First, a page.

In a first embodiment, that is where the buoy is provided at a predetermined distance below the surface of the ocean the movable fins are provided on the buoy for actuation by conventional means in response to a control system that dictates motion for these fins in order to provide feedback to the buoy so as to maintain the constant depth desired for the buoy below the sea surface. The positions of these fins as they are so actuated are monitored by transducers so as to provide continuous information, along with the information from the buoy motion sensor, that can be translated into the requisite information for determining the sea state at the surface.

In a second, or an alternative embodiment, that is where the buoy is towed below the surface at a predetermined depth and attitude of the longitudinal axis of the buoy relative to the horizontal, the same measurements can be taken, that is the necessary movement of control fins aboard the buoy can be monitored, along with the measurements of buoy motion to provide a quantitative indication of the sea state at the surface.

Both systems described above also include means for monitoring variations in both cable tension and the angle of the cable relative to the longitudinal axis of the buoy for purposes of providing an indication of surface currents and eddies or the like. That is, tow cable tension will be a function of the encounter angle between the instantaneous orientation of the longitudinal axis of the buoy relative to the direction of the current. So too, the average value of the angle between the tow cable and the buoy in a horizontal plane, as well as any roll angle of the buoy, will provide information such that the angle of the current relative to the direction taken by the buoy at any instant of time can be monitored. Where the buoy is towed, for example, in a following sea (that is in the same direction as wave velocity) the information from cable tension and yaw and pitch angles will provide data from which this parameter relative to sea state can be monitored.

In operation a winch aboard the submarine deploys the buoy to a known depth below the surface. The length or scope of cable is recorded and the fins operated to maintain the target depth, or to maintain the predetermined buoy attitude. As wave action disturbs the buoy the fin movement necessary to maintain the depth and/or the attitude is monitored, along with measurements of buoy motion, to provide a quantitative indication of sea state parameters.

BRIEF DESCRIPTION OF THE DRAWINGS

A more complete understanding of the invention and many of the attendant advantages thereto will be readily appreciated as the same becomes better understood by reference to the following detailed description when considered in conjunction with the accompanying drawings wherein a single FIGURE shows the essential components of the present invention in a schematic fashion.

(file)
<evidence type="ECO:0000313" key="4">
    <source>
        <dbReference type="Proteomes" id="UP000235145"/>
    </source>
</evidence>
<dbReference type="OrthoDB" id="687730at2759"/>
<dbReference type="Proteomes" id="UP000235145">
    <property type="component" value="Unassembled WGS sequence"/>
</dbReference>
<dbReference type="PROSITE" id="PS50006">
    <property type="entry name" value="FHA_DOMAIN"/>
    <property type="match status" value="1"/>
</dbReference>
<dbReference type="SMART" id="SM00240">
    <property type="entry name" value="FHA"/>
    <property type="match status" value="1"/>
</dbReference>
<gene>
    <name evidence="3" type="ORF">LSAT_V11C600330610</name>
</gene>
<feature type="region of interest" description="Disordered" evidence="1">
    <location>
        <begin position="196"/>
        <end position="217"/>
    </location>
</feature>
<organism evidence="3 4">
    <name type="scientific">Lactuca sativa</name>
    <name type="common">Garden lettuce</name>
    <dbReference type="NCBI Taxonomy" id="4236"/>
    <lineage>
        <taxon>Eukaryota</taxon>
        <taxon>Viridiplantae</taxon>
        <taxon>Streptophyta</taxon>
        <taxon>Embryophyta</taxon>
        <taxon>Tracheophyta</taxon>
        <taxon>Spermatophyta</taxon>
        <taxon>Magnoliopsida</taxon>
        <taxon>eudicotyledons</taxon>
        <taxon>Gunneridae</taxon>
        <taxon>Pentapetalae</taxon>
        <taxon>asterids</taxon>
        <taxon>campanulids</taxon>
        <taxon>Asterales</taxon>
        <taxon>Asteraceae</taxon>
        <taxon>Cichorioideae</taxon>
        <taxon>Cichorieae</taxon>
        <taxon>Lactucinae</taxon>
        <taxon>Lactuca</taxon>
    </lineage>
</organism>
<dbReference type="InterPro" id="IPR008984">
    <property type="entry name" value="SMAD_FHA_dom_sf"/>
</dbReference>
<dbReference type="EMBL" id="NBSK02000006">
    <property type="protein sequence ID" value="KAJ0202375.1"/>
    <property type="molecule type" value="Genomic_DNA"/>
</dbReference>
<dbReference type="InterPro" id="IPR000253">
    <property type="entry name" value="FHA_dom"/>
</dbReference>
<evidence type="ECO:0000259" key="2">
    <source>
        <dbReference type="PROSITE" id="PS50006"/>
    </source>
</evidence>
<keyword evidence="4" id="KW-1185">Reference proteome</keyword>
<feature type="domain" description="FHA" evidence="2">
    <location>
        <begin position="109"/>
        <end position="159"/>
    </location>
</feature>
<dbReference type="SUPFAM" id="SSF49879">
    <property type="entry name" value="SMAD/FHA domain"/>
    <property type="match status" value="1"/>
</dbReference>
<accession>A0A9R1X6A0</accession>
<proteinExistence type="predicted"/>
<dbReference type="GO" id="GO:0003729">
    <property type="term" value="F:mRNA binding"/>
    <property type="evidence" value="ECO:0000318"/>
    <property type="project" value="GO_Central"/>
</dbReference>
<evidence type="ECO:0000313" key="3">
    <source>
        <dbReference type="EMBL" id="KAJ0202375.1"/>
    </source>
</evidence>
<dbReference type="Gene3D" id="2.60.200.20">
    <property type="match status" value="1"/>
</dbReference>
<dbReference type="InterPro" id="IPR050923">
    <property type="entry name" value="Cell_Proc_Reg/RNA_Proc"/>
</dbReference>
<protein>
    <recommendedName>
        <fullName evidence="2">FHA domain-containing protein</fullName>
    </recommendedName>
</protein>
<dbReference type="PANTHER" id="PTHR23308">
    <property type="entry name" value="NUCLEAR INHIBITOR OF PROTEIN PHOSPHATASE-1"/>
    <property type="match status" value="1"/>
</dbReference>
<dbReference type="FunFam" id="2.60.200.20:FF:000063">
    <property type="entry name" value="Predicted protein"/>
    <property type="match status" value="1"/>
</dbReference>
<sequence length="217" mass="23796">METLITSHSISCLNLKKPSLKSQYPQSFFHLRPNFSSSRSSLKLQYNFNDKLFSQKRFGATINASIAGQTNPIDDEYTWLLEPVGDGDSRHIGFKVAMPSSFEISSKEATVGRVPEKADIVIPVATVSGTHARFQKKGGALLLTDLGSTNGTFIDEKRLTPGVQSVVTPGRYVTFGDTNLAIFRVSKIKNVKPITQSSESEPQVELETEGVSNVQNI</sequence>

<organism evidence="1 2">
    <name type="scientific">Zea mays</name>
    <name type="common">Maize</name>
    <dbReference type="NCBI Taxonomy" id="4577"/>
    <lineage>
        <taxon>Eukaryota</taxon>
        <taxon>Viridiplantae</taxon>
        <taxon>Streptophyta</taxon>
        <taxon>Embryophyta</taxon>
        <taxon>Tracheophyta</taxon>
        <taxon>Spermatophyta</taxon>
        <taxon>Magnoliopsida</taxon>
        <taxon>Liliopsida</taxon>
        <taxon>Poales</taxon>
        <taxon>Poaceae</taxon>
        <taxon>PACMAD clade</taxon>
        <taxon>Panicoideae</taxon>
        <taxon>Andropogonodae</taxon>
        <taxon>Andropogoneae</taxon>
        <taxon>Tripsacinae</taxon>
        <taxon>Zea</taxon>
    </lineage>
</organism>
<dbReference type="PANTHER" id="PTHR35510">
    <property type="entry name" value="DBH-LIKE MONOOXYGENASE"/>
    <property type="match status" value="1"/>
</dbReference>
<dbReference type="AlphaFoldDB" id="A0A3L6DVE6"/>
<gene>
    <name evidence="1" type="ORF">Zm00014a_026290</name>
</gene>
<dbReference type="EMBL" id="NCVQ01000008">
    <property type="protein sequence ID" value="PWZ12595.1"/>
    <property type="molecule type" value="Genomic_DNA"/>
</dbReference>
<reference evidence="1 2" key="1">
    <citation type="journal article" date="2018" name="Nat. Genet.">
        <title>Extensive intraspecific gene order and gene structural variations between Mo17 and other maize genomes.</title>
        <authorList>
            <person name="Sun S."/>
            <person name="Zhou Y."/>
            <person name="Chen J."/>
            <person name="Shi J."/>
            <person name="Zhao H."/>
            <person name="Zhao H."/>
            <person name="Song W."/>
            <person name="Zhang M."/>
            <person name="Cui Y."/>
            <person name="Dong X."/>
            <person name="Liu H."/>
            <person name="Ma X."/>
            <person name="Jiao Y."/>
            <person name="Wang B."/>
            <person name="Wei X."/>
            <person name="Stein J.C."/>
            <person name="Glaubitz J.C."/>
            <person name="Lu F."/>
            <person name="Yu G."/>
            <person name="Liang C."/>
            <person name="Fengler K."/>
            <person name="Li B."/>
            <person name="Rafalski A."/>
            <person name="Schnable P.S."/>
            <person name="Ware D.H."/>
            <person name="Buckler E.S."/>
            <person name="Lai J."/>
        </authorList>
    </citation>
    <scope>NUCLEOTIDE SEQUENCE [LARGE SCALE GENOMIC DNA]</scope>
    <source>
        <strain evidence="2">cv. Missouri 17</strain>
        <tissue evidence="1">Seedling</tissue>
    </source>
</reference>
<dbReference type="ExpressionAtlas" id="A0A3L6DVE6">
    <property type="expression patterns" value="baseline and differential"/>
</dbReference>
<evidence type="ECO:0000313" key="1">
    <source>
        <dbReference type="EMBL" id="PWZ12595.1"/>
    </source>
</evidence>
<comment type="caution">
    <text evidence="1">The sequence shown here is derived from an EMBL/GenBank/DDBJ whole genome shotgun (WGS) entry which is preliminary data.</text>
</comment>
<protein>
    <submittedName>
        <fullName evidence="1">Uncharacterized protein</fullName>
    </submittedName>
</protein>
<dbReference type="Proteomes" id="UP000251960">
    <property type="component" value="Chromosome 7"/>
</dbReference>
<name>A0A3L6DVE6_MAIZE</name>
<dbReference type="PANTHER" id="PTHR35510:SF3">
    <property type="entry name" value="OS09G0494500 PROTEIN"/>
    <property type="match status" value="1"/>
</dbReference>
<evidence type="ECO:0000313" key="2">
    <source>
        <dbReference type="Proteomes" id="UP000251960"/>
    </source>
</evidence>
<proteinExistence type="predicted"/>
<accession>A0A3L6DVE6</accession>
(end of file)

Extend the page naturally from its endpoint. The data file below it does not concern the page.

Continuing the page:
DESCRIPTION OF THE PREFERRED EMBODIMENT

Referring now to the single accompanying FIGURE there is shown a submarine 10 of conventional construction, and fitted with a cable winching device 12 capable of deploying a cable 14 from the submarine, the cable 14 has an end portion, indicated generally at 18, secured to a buoy 16 to be described. The buoy 16 is secured to the cable 14 by coupling means located generally at 18 that includes means for monitoring the tension in the cable 14, as well as means for monitoring the angular relationship between the end of the cable at the coupling 18 relative to the longitudinal axis 20 of the towed buoy 16. This capability is provided for not only in the vertical plane, but also in the horizontal plane. Thus, the angle of yaw if any between the longitudinal axis of the towed buoy 16 and the upper end of the cable at the coupling 18 is continuously monitored as is the relative angular relationship between the longitudinal axis 20 and the upper end of the cable in a vertical plane.

The cable 14 includes command and data communication channels between the submarine and more particularly between means 22 aboard the submarine and means 24 aboard the towed buoy 16. Still with reference to the towed buoy 16 fins 26 are provided for movement on axes defined by the buoy 16 for purposes of controlling the attitude of the towed buoy both in pitch, roll, and yaw. These fins not only include actuator means for such movement, but also means is provided for monitoring variations in the positions of these fins as suggested generally at 28 in the FIGURE.

A further feature of the present invention is to provide motion sensor means aboard the towed buoy to sense buoy motion including position, velocity, and acceleration in three dimensions. Such transducer means is indicated generally at 32 and will be referred to herein as first, or as static pressure, transducer means.

The control means of the present invention may be provided at least in part aboard the submarine as suggested generally at 22. Alternatively, the control means may be provided in part aboard the submarine and in part aboard the towed buoy 16. For example, the first transducer means 30 and/or motion sensor means 32 comprises a portion of the control means, which control means also includes the generation of command signals for the fin actuating means to cause said buoy to continuously seek a predetermined depth D below the surface of the sea as suggested in the FIGURE. The control system provided in part on the towed buoy 16 includes the above mentioned fin motion sensor means 28 for monitoring changes in fin position for each of the control fins on that towed buoy 16.

Still with reference to said control means, the portion aboard the submarine preferably includes means for comparing the variations in fin positions to reference positions at known conditions of speed and depth for both the submarine 10 and buoy 16 said fins associated with known orientations of said towed buoy device 16 relative to the horizontal and vertical.